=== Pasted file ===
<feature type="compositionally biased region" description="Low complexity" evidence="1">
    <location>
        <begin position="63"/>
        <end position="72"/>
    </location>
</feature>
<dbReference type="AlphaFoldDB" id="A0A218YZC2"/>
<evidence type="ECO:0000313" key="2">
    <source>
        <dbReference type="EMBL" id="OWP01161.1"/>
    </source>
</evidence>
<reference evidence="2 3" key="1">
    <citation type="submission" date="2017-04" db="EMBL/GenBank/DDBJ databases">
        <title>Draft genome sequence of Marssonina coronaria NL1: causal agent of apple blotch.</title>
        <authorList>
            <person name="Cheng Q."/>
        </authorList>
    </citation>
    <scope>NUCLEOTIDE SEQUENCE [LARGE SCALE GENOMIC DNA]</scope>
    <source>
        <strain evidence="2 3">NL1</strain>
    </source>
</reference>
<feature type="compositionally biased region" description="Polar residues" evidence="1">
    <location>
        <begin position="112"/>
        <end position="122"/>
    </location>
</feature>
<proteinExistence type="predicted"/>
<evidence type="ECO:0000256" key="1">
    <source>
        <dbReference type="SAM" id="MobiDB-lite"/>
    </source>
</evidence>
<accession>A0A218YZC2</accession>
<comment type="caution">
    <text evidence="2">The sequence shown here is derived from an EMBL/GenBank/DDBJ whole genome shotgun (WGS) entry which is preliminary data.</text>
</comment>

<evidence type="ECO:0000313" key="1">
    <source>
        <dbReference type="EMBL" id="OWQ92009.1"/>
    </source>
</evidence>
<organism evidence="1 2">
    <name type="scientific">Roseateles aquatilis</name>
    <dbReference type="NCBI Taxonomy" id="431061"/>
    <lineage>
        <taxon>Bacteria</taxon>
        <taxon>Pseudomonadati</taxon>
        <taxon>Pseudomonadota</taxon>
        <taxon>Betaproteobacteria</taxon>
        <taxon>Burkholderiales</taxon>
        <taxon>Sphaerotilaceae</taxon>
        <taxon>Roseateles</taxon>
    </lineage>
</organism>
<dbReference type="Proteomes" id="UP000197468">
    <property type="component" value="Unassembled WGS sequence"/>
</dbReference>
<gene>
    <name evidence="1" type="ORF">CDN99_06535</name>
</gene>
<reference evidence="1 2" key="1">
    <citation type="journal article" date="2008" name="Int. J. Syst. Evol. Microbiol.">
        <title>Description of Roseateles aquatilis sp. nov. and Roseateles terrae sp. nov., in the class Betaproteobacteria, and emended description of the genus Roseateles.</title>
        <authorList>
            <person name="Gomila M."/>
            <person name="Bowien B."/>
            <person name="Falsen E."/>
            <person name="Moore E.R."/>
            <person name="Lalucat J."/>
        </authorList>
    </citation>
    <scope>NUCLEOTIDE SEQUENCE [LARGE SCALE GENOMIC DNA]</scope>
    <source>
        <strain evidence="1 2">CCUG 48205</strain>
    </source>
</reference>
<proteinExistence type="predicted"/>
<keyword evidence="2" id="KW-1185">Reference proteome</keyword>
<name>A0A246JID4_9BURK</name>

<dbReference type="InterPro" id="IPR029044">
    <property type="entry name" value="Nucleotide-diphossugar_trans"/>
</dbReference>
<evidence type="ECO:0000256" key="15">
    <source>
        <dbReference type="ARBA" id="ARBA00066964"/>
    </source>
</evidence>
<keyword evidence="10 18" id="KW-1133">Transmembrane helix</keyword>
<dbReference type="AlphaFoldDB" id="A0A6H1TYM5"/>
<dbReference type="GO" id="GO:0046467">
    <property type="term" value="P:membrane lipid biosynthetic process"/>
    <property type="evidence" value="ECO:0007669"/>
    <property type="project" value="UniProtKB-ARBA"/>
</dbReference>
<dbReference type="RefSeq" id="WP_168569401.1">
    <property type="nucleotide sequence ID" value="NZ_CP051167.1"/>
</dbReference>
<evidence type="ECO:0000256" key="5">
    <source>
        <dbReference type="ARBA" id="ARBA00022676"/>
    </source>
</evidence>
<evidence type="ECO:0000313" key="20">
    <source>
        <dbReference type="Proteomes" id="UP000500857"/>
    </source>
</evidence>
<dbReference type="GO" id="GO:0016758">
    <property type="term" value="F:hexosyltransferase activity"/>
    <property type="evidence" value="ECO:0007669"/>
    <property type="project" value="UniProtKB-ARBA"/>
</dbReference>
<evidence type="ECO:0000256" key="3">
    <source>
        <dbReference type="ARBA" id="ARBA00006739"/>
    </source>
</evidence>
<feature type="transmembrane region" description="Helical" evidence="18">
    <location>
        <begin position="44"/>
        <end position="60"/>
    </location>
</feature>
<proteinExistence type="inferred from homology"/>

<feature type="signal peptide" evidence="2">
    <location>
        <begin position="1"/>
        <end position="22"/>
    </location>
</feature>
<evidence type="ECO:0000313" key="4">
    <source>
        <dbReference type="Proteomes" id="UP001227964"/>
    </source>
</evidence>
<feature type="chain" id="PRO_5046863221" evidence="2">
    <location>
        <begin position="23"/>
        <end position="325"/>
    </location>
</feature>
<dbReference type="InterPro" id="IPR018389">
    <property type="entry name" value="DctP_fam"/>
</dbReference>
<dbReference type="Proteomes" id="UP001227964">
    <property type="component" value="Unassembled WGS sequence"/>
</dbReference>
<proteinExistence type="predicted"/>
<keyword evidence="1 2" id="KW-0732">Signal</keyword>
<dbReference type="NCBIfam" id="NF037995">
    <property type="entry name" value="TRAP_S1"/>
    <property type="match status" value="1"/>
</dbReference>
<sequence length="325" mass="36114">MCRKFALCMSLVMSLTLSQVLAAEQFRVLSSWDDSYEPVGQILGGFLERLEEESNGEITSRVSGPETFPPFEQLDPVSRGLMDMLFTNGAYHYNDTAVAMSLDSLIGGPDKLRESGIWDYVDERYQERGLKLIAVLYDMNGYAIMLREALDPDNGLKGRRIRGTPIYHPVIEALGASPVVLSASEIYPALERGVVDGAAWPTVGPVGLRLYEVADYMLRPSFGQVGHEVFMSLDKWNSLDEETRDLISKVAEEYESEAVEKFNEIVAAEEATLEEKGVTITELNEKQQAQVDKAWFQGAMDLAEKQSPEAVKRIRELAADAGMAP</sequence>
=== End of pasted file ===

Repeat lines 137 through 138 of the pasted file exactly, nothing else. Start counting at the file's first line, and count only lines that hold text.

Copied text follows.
        <dbReference type="Proteomes" id="UP001227964"/>
    </source>